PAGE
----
It was like a last ditch effort by a failing artist trying to get noticed: “Add 3D effects, a vibrating seat, and a lesbian couple and maybe people will overlook our lackluster plot.”

It didn’t need it, though! It was such a good show all on it’s own that relying on cheap political tricks to get people praising the series really should have been below it.

Fighting Stereotypes the Wrong Way

Let’s imagine a story together. Let’s say we watch a movie about a man with a great voice who fights his way through politics and persecution to become the most successful singer on Broadway. Then, at the very end, it’s revealed that HE’S GAY!

If that final revelation comes as surprising twist to anyway, please turn off the internet now, because apparently you’re doing it wrong.

It’s sad, but the shocking stories are still when a completely regular person is revealed to be gay, rather than the walking stereotype. With the story above, the shocker would have been if it was the other way around and the character turned out to be straight.

In one of the recent episodes of The Walking Dead, our growing group of survivors meet a seemingly normal man who suddenly turns crazy at the sight of a flare shot. We discover his unexpected turn was because his male Significant Other was endangered. There’s no long discussion, no other message, no painful stereotypes. Just someone who happens to be gay wanting to save someone he loves.

It’s kind of pathetic that it’s the normalness of it all has become the shocker in Hollywood. So many shows instead have this constant refrain of, “we’re all the same, except look how different they are from us.”

This Cracked video sums it up better than I can:

Or, to point out another popular fictional character, which would have been more surprising: (a) Dumbledore wears flamboyant clothing because he’s gay and that’s what gay people do, (b) Dumbledore is straight and just happens to like flamboyant clothing, or (c) Dumbledore is gay and wears completely normal wizardry clothes.

In Hollywood it seems like both (b) and (c) are the correct answer.

Okay, enough throat clearing. What does that have to do with Korra?

Let’s play “guess the sexual orientation”:

Picture a woman who’s a bit of a tomboy, bucks the cultural norm by wearing baggy pants instead of form fitting clothing, is constantly trying to prove herself against domineering men, and is the a pretty gosh darn competent warrior.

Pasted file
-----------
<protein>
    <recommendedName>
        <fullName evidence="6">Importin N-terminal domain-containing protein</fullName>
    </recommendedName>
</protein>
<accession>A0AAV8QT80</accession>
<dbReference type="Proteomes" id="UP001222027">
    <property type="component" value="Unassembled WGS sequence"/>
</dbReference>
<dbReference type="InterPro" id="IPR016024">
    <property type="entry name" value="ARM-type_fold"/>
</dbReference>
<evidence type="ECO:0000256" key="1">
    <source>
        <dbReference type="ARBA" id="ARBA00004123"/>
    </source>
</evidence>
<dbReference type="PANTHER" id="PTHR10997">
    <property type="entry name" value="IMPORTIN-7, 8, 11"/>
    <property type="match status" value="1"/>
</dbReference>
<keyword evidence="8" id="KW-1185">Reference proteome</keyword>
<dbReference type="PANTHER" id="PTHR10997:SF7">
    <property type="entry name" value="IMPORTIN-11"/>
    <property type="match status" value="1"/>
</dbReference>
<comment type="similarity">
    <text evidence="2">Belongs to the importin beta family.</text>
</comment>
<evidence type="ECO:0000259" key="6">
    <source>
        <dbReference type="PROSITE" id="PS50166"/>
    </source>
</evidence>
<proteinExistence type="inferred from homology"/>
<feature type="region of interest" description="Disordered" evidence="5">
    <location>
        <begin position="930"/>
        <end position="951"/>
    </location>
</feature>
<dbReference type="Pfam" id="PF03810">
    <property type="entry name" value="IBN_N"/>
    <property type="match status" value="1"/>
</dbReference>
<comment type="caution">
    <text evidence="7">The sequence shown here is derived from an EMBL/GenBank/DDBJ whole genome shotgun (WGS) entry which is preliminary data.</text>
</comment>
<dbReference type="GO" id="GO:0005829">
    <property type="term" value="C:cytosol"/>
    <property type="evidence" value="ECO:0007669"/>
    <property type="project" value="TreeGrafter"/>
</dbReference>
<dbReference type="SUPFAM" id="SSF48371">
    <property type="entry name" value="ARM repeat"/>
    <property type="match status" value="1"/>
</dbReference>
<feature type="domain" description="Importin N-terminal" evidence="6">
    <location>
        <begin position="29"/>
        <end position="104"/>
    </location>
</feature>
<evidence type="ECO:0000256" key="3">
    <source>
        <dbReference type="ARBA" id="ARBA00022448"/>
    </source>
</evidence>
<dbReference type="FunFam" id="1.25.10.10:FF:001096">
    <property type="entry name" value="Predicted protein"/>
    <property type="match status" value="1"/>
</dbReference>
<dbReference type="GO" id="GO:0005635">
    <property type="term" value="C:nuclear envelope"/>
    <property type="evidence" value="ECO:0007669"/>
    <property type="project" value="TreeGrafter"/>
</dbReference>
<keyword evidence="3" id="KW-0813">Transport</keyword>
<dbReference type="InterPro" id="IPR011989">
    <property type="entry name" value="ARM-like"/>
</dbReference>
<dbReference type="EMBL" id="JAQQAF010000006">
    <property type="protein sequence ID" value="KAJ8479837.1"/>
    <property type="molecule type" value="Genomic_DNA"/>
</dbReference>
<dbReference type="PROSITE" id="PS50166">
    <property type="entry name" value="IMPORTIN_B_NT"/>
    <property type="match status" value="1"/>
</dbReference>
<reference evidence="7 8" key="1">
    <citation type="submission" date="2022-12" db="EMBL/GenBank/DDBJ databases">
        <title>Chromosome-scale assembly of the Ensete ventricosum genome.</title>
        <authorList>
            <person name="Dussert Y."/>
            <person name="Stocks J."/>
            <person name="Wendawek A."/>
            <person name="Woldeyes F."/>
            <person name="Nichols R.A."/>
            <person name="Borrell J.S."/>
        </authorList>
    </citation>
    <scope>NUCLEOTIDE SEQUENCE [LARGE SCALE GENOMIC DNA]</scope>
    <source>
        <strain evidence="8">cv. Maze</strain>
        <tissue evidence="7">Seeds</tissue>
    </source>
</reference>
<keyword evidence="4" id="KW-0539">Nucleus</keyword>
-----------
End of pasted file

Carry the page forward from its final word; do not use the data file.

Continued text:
Is this woman attracted to men or women?

If you read through that and though “lesbian,” you probably work in Hollywood.

Just thinking through some of the shows I’m watching right now, you’ve got Tara from The Walking Dead, Charlie from Supernatural, and Nyssa al Ghul from Arrow, all hitting most to all of those points above. And they’re lesbians. There’s a couple more characters who also fit that description, but they bisexual. Examples: Sara from Arrow, and apparently Korra and Asami.

Heaven forbid we have a strong, courageous woman who happens to prefer baggy pants AND men.

Straight, Non-crazy Women Sorely Lacking

Why does there have to be an “and” to the equation every single time? Let’s look at some of the women from the show:

Korra – strong, independent woman AND lesbian (or at least bi)
Asami – strong, independent woman AND lesbian (or at least bi)
Kuveria – strong, independent woman AND insane
Lin – strong, independent woman AND kind of insane (though she gets past a lot of it). I also wouldn’t be at all surprised if the creators said this strong, commanding, independent woman was a lesbian (or at least bi, since she dated Tenzin in the past)
Eska – strong, independent woman AND completely psychotic
Zhu Li – weak, submissive woman until an odd and unexplained twist at the end where she suddenly becomes a strong, independent woman. I was trying to stick with main characters, but the fact that this flat comic relieve became someone at the very end was another striking and odd change-up, almost like the creators looked at the above list and realized their representation of straight, sane women was sorely lacking.

There are a few women that don’t fall into that stereotype. Opal, Jinora, and Ikki all become stronger characters, developing by overcoming their submissiveness. Though, unfortunately, none of them ever reached Korra, Asami, or Lin levels of strength and independence, with the older two basically falling into a relationship the second they come into their own.

Only one person came to mind that avoided the AND categorization: Suyin. She’s a fairly minor character, though. And, thinking back on it, I believe the narrative strongly hinted she was insane when we first met her, and it was the twist of Season 3 that showed she wasn’t. I might be remembering that wrong, though.

I won’t bother breaking it out for the men. They’re all apparently straight, and, other than Varrick, only the bad guys are insane. Even Varrick is the “crazed inventor” insane, and gets somewhat inexplicably redeemed at the end with Zhu Li.

My Point

I guess I just don’t get why everything has to have some political shock point or be needlessly stereotyped. Can’t we just leave the older-kid oriented story filled with good, complex characters who deal with non-reproductive system related issues? Do we really have to tack on some politically charged point to make us feel good about ourselves? And do we really, really have to finish up with relationship = happy ending every single time?

Part of what made Avatar so strong was that it managed to convey a very grown up story without using grown up fall backs. Aang might have an adorable crush on Katara, but it didn’t develop much past that. It could have been completely platonic the entire time and the story wouldn’t have lost any of it’s power. That the creators of Korra felt like they had to fall back on last minute tricks seriously lowered it’s prestige in my eyes..

Which is really too bad, because otherwise it was a fantastic show.